Ivar Theatre

(1960s)^ - A look at the Ivar as a legit house running "Stop the World, I Want to Get Off." Location: 1605 N. Ivar  


Historical Notes

Built by restaurant owner Yegishe Harout in 1951, the Ivar Theatre presented stage plays until the 1970s. Plays produced here include, “The Barrett’s of Wimpole Street”, “The Glass Menagerie”, “Cat on a Hot Tin Roof” and “The Pajama Game”. In the 1970s it began showing adult films along with burlesque performances. Seating was provided for 350 in orchestra and balcony levels.




(1971)^ – View looking north on Ivar Ave as seen from Selma Ave showing the Ivar Theatre.  The show playing is “Godspell.” It opened December 21, 1971 after a sold out run at the Taper Forum. To the north of the theatre is the Hollywood Branch Library (destroyed by fire in 1982).  

Historical Notes

"The Fantasticks" had it's first L.A. run at the theatre beginning in November 1961 with Bill Bixby as the boy and Jack Betts as El Gallo. "Under the Yum Yum Tree" with Bixby, Richard Erdman and Regina Gleason (and then a string of other male leads) had an engagement of nearly two years beginning in May 1962 and running until March 1964. The Grateful Dead performed at the Ivar in 1966. "Tiny Alice" also was part of the 1966 season.*




(ca. 1980)^ – Ivar Theatre with 'Live Midnite Show', located at 1605 N. Ivar Avenue in Hollywood. Sign reads: "Burlesk - Live Girls Totaly Nude on Stage". - "You'd be Crazy to Miss it".  


Historical Notes

In the 1970s, the Ivar began showing adult films along with burlesque performances.

"It's cold out there. Colder than a ticket taker's smile at the Ivar Theatre on Saturday night"  -- Tom Waits, "Nighthawks at the Diner" - 1975.

At the rear section of the building, behind the stage, was a club named ‘The Sewers of Paris’, later by 1977 it was a gay bar named ‘Gaslight’, and in 1996 it was renamed ‘The Opium Den’. It became used as a green room for the theatre and for receptions.*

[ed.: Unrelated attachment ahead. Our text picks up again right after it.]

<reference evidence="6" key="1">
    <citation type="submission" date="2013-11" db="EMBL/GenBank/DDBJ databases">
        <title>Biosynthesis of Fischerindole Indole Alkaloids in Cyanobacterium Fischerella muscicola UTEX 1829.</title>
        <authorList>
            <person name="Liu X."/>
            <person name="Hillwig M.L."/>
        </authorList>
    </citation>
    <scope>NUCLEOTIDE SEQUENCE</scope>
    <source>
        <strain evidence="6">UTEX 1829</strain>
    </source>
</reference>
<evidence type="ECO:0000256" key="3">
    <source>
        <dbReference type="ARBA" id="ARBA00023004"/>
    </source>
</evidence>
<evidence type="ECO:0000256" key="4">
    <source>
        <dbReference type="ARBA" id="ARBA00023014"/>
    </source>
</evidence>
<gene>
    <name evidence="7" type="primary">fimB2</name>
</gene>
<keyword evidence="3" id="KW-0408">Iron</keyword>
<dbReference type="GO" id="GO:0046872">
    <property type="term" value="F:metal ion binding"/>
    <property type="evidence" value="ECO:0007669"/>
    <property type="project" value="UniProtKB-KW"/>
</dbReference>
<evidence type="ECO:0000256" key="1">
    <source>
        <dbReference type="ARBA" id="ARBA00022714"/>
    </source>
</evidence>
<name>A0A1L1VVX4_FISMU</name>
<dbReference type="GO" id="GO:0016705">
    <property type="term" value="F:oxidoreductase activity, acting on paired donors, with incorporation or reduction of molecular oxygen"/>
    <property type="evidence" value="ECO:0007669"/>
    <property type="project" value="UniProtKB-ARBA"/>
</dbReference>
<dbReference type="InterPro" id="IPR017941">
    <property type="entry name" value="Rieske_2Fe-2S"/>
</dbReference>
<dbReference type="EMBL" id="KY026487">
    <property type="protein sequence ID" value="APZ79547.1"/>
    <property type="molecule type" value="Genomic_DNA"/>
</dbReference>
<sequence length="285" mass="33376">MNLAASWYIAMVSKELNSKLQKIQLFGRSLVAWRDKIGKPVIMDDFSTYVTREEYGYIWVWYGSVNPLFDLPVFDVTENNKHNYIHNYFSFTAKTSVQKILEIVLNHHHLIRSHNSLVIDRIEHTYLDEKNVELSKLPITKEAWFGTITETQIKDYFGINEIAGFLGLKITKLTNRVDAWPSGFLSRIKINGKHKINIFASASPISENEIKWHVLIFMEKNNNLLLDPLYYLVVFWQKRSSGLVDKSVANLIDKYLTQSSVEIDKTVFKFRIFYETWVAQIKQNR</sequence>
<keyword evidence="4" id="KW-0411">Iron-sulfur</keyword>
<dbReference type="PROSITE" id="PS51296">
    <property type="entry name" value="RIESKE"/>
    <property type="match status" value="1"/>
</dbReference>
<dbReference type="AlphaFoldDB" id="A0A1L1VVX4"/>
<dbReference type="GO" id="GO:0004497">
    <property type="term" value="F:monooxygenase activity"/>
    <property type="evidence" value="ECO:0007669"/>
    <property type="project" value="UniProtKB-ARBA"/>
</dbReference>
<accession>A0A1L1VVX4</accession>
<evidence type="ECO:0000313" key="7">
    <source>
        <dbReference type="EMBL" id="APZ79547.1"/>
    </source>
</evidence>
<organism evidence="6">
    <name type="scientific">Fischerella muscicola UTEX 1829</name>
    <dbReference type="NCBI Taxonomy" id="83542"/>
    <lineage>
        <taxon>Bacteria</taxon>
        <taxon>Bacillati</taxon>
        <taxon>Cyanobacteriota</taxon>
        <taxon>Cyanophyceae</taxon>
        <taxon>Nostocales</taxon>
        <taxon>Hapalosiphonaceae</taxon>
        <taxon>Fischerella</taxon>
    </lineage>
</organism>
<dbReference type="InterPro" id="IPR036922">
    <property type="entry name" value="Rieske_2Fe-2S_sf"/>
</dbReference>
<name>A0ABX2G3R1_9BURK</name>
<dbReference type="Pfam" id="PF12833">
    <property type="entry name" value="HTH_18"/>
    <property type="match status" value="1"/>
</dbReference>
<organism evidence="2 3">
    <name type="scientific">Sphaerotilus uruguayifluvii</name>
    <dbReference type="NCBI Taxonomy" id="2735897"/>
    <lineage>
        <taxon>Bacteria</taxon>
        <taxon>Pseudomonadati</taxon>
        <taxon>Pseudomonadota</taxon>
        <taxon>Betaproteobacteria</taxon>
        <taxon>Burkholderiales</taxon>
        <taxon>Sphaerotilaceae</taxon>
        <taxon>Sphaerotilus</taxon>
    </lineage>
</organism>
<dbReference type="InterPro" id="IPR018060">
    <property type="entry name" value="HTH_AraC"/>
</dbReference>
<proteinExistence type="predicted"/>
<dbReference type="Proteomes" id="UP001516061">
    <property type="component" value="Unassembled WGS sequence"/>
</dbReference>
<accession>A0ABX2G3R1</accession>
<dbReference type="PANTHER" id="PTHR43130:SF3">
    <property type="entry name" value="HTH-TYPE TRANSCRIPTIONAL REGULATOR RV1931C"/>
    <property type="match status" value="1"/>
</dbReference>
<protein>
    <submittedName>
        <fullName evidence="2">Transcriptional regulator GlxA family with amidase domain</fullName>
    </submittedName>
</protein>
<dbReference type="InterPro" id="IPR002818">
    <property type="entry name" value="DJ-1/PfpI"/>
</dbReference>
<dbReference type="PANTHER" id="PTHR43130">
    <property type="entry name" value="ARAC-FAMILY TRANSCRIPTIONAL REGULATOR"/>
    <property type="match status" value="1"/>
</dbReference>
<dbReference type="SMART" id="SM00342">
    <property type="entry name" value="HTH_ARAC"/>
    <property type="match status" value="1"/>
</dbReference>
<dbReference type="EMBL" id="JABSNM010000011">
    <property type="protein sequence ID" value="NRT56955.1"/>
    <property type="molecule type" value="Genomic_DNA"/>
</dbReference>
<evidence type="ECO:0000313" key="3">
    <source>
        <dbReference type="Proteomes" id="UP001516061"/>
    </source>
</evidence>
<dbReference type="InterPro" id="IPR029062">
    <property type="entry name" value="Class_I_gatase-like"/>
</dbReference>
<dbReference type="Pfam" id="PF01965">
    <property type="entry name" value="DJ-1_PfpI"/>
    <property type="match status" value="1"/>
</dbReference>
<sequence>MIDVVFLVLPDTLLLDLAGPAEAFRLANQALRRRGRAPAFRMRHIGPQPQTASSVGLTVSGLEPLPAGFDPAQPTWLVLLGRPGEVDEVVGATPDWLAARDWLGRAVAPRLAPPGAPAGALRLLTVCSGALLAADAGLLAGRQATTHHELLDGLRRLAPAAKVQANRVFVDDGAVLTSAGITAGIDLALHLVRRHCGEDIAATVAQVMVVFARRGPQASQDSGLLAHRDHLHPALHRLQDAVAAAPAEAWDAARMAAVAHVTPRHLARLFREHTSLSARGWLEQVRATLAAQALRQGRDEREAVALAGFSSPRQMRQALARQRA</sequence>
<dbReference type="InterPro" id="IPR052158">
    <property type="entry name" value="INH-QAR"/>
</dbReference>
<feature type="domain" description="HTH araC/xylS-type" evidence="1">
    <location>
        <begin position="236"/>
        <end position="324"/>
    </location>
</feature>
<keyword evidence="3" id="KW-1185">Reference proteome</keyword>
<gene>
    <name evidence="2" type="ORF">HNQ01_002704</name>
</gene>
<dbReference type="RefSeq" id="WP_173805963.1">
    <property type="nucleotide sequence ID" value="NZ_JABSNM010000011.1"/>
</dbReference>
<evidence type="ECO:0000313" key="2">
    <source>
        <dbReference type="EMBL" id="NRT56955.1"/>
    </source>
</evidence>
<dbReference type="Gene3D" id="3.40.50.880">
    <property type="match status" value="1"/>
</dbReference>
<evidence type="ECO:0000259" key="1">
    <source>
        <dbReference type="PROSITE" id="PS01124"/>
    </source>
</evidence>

(1981)^ – Close-up view of the Ivar Theatre after it became a burlesque venue and X-rated movie house. Sign at right reads: Amateur Night Thursday 10 pm; Camera Night Every Sun & Tues.  


Historical Notes

The Ivar was lewd and notorious in its day. It was described by its patrons as 'a chamber of desperation, a mausoleum for souls -- on and off the runway.' Ross MacLean, one time stage manager and spotlight operator for two years, says 'It's difficult to convey how bizarrely un-sexy and un-romantic the place was. A lot of the girls just danced around in street clothes, and took them off with about as much charm as someone undressing in a locker room.' *




(1985)* – Ivar Theatre with the construction of the new Hollywood Branch Library, the Frances Howard Goldwyn/Hollywood Regional Library, designed by Frank Gehry. The previous library burned down in 1982.  


Historical Notes

Sunday and Tuesday evenings were camera nights, where for the cover charge the customers could take as many pictures as they liked. If a customer put a dollar on the catwalk, the performer would give him an up-close and very personal view of her body.*




(1987)** – Only in Hollywood! - Ivar Theatre burlesque house with Hollywood branch of Los Angeles Public Library next door.  


Historical Notes

A new Frank Gehry-design library was built just north of the theatre in 1986. The formal symmetry of the new library was a departure from the famous architect's typical body of work. A massive central tower is flanked by two smaller ones, each with north-facing skylights. This new design did not get the most positive reviews when the library opened. Click HERE to see more on the Hollywood Branch Library.




(2005)^.^– Ivar Theatre as it appeared after its 2002 facelift. Photo courtesy of Ken McIntyre  


Historical Notes

In 1989 the Inner City Cultural Center purchased the building and did both their own shows as well as rentals. In 1996 the building went into foreclosure following the death of the ICCC founder, C. Bernard Jackson. After a 2002 renovation, it emerged as the home of the California Youth Theatre. That group moved to another venue in the middle of the decade. Following their exit there were several seasons of music and plays. At various times the venue has been advertised as the New Ivar Theatre.




(ca. 2018)** - Nighttime view of the Ivar Theatre, now being operated by the Los Angeles Film School, 1605 N. Ivar Ave.  


Historical Notes

Since 2012, the Ivar Theater has been operated by the Los Angeles Film School as an active classroom space.



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